How ***** ** ***********

*** **** ** ***** ** * *** ** ***** ********** algorithms **** **** ** ****** ******** ******* ** *** **** electrical ******* ****** *** ** ** ***** ******.  *******, ******** sensor ******* ******* ****, ** *** ********** ******* *** ********* as **** ** *** ******* ** ******* ****.  ** ******* this, ***** ********* ********** ****** ****** ********** **** ***** *** same ********** ******* ** ** **** ******** *****, **** ******* binning, *** **** * ** **** ********** ***** ** ** image ****** ********* **** (***, ***, ***.) ** *********.

*** ********** ****** ****** ************ ***** *** *** *********** **** to ******* ****** ****** *** **********, ********* ** *****, *** this **** ******* ***** **** ***** *********** ** ******** ****** designs.

What ***** ** *******

*** ******* ***** ** ******* *** ***** ********** **********, *** corresponding ****** ******* ** ********* **** **** ** ****** **** produce ***** *******.  *** ******* ***** ***** ** * "****** digit ******* ** *** ****** ****", ********* ** *** ***** Scientist.

Pixon ********

***** ** * ******** ** ********, ** *********** *&* *** ************* ******* ***** ** **********. ***** has ***** ******* *********** ************, **** ** ***** ********* ** haze ******* ** ******.  ***** ** * ****** ** ******** starting ** ****, *** *** **** **** ******** ******** ***** ~April ****.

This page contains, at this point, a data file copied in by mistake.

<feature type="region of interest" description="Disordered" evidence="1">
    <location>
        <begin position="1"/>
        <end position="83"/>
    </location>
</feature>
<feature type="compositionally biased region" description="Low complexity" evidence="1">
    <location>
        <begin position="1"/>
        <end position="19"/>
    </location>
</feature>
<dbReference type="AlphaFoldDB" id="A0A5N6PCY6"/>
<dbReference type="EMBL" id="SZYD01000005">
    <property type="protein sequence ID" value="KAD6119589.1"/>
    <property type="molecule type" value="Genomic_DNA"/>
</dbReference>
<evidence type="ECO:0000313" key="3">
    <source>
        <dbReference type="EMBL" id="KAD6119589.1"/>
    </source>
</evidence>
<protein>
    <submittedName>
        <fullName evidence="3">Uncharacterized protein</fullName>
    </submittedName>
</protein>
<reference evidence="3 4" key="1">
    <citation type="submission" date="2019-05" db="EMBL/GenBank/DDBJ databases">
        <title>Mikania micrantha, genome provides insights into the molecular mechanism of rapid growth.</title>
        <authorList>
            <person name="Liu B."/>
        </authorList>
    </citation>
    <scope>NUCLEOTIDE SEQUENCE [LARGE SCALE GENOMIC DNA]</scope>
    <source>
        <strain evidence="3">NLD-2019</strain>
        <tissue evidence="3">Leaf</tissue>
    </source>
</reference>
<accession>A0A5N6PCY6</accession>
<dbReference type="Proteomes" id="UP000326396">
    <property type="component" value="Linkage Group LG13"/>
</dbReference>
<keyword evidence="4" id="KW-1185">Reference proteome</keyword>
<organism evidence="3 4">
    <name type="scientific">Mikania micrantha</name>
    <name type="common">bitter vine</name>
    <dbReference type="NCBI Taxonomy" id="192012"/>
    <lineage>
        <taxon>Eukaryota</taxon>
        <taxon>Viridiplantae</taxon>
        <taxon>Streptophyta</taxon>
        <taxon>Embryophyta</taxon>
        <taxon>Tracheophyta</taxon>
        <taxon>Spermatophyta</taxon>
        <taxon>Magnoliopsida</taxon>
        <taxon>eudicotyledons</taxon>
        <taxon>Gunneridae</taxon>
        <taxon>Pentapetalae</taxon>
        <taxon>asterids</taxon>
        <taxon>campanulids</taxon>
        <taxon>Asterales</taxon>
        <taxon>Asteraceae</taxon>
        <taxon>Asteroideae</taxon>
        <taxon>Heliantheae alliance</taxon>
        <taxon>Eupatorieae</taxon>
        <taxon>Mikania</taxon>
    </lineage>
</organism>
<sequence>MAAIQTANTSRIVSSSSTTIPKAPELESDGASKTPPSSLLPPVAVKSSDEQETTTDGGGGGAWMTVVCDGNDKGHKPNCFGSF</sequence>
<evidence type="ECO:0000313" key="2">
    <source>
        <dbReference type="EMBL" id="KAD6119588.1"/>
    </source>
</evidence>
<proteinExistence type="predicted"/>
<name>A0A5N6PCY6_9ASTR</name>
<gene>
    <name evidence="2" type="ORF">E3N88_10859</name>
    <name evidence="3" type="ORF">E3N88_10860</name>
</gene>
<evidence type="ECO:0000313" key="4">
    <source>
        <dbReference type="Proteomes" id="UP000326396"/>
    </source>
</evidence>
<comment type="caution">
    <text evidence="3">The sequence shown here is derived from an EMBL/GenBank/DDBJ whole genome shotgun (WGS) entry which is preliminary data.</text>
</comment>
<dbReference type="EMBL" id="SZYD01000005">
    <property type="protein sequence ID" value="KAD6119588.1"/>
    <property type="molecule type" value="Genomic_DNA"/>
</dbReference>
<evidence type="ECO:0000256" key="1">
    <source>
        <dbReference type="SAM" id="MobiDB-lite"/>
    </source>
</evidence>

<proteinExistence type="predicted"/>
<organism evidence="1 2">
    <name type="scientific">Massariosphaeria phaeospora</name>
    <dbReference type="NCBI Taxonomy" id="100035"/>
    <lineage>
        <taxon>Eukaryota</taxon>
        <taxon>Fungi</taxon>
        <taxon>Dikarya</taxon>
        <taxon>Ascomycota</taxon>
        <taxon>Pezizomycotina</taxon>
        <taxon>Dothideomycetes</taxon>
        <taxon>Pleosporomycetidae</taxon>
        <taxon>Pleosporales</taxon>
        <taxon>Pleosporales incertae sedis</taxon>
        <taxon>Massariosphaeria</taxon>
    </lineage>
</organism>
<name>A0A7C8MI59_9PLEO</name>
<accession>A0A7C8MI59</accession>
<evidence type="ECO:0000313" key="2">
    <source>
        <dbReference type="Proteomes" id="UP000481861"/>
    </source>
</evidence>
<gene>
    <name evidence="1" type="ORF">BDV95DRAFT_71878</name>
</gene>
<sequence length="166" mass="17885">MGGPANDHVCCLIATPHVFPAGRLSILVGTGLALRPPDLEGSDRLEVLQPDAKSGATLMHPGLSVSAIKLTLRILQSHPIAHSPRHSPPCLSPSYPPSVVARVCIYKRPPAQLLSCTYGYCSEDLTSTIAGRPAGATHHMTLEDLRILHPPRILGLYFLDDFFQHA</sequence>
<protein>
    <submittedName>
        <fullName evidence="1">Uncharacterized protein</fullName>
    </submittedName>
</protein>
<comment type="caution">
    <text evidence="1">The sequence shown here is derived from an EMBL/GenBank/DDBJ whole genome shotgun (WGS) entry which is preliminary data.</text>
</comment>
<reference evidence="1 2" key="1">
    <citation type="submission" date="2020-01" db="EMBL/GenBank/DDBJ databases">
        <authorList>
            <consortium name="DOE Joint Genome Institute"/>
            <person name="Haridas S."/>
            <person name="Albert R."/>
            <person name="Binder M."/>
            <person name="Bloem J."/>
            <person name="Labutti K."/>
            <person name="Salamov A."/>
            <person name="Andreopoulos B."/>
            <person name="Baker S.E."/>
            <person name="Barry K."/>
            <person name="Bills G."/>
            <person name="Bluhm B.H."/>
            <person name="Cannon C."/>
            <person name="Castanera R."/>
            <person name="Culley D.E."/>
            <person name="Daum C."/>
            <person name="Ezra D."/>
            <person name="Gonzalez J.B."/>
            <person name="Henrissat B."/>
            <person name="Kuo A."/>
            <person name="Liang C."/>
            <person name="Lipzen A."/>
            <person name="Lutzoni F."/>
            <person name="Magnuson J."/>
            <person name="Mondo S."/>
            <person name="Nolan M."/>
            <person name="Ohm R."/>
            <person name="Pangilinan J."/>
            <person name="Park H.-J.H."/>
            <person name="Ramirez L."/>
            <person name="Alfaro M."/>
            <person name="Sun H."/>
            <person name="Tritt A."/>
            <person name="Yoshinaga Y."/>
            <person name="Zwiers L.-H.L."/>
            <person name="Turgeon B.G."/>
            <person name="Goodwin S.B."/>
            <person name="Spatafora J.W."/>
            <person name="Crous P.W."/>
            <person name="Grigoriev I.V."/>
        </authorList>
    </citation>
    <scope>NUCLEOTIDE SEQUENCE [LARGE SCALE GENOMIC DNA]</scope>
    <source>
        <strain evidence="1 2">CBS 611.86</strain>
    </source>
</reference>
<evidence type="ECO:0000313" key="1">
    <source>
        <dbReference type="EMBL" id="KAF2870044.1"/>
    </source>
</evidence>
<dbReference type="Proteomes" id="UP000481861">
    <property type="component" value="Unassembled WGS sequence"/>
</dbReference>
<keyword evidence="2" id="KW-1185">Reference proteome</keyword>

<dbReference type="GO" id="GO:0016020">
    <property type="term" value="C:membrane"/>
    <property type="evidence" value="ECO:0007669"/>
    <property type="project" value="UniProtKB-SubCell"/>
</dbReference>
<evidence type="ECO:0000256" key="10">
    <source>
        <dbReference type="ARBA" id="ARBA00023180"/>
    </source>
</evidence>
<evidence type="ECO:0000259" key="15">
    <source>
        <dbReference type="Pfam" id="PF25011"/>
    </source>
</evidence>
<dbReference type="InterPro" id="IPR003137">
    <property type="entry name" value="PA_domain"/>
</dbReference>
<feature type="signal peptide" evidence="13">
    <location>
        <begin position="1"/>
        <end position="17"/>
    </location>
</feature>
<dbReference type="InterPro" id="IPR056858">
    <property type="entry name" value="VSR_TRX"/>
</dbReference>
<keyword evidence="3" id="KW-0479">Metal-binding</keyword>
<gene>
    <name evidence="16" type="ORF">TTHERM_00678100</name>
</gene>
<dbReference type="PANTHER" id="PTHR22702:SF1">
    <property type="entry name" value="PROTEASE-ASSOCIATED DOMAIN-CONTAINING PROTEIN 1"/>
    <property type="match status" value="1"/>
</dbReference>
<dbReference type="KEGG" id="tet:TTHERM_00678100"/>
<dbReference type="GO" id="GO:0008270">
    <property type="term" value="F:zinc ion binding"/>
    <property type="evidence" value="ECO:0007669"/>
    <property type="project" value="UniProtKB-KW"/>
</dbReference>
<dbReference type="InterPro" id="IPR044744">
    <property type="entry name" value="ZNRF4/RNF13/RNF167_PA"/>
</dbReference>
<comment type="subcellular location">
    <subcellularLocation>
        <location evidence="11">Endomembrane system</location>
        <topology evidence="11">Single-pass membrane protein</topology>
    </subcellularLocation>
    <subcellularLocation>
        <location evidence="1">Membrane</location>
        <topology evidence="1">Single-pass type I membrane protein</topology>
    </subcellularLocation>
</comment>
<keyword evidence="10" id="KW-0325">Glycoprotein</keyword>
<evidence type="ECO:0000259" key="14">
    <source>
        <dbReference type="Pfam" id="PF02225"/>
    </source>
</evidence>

*** ******* ***** ** ******* *** ********** **** * **** variety ** *******, **** ******-***** ******* ** ******** *** ******* vision *******.  *** ** ***** ********** ****** ****** ** ********* ExDRA, ***** *** *** *************** ** *** ********** *** ** a ******** *******, *** ** *********** ******** ** ****.

ExDRA *******

** **** ********* *** ****** *****, *** ** ********** *** interesting ******** ** ********* *********** ** ***-*****. ** ***** *** convince ****** ************* ** ***** ***** ******* *********** ***** ***** prove ******** ** *** ******** ******.

 

Comments (20)

Are these gains theoretical only at this stage, is there a working prototype?

Why wouldn't the additional noise generated by the extra readouts of the charges outweigh the benefits of the selective binning?

If there are any on-die changes to the substrate, wouldn't these possibly reduce the fill factor as well, offsetting gains?

If Rick is monitoring, I'm curious if he has seen this patent and can comment on the similarities and differences between his own...